NextEra posted Q2 earnings last week. We commented on this release on Twitter. In summary, the earnings appeared strong – with surprisingly minimal stated impact due to the pandemic. Most companies are blaming any and all bad news on COVID, however, NextEra’s mention of it was noticeably absent (take that for what you will).


Other thoughts

Before we cut you loose for the week, we wanted to share with you an observation from Total’s Q2 earnings (although the observation is not unique to them). We’ve noticed an increasing emphasis put on oil price forecasting. More specifically, Total’s 30-year average Brent crude price forecast of ~$57/bbl (2020-2050) has gained wide-spread attention.

The conclusion many analysts on Twitter seem to take-away is “oil price is expected to be lower forever”.

The is a blatantly misleading conclusion.

In fact, we believe that not only is this wrong, but it is an intentional misrepresentation. Total’s forecast is, at the very least, meaningless, and at the very most, deceitful. Obviously, no one knows the future, however, touting averages without any sort of deviation metric (variance, volatility, confidence), is what we, in industry, like to say is derived from the AE file. That is, the forecast was “anally-extracted” (i.e. made-up).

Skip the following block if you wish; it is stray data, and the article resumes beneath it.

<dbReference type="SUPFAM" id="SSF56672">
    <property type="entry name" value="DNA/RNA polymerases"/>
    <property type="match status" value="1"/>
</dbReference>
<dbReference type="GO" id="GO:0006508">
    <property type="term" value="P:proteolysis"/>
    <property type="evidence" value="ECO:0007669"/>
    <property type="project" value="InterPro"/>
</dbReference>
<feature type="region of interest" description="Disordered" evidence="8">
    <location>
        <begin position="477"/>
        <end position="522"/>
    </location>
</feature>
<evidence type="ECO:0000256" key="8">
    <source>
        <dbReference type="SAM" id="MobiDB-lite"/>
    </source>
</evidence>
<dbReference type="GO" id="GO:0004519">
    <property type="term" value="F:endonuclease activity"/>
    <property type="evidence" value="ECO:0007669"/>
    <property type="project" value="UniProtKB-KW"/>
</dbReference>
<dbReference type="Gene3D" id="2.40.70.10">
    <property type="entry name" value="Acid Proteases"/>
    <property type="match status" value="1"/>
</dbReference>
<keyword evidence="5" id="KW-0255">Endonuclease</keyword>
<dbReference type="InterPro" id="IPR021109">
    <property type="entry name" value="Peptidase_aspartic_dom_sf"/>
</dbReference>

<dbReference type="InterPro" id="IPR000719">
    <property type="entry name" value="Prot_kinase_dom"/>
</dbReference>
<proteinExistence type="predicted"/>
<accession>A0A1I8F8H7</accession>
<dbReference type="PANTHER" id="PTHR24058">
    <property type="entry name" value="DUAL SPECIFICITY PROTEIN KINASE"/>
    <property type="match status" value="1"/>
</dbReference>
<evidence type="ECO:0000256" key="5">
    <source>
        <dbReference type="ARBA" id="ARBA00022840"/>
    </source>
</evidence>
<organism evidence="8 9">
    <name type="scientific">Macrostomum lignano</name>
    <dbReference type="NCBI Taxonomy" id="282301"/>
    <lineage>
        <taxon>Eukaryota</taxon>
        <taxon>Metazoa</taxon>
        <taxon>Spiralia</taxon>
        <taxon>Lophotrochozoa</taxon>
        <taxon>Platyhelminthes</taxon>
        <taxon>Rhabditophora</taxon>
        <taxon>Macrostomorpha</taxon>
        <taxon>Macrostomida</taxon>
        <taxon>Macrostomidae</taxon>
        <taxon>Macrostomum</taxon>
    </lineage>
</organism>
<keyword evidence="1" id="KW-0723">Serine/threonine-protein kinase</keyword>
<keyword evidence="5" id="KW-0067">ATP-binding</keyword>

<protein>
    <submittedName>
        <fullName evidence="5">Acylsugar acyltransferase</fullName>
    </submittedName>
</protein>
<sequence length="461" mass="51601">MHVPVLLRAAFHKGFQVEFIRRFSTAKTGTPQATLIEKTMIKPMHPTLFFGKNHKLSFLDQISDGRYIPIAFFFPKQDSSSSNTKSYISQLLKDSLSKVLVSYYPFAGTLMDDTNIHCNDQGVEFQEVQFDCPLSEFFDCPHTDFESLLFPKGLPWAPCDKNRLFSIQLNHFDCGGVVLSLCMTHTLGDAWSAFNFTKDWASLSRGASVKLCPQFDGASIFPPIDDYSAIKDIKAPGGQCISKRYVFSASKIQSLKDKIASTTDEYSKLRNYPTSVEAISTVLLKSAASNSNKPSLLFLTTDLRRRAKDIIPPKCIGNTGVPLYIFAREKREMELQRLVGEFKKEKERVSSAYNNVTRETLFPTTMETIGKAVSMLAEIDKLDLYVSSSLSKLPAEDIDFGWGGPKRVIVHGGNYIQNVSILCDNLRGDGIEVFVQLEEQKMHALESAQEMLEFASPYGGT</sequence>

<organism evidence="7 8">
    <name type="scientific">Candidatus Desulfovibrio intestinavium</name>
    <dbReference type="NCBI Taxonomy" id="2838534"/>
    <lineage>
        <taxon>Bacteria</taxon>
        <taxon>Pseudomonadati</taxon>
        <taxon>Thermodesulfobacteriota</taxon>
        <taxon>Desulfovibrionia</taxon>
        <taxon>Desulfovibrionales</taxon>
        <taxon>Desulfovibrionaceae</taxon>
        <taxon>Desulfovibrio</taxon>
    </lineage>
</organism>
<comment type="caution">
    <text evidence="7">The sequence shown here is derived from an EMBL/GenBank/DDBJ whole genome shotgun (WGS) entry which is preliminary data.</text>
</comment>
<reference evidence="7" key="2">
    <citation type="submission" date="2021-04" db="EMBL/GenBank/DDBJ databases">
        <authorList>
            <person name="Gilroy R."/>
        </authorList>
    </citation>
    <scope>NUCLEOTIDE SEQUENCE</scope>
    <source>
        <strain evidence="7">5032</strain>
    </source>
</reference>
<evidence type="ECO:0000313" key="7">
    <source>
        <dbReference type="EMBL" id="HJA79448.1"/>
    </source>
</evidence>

Take a look at the historical prices of Brent crude from 1990-2020. Would you deem the past 30-years as “lower forever”? The average price is not much different than what Total is forecasting, however, there’s a story to be told in the volatility (namely, the shale boom for one).

We’re not claiming to know what the future holds or what the oil price will be in 30 years (let alone 1 week), however, the variance in price is what dictates the industry. Empires were created and destroyed in the 1990-2020 period. The same is possible in the next period (whether that’s in oil, natural gas, or solar).

We’ll leave you with a question to ponder:

Would you walk across a river that is on average 2 feet deep? Variance matters!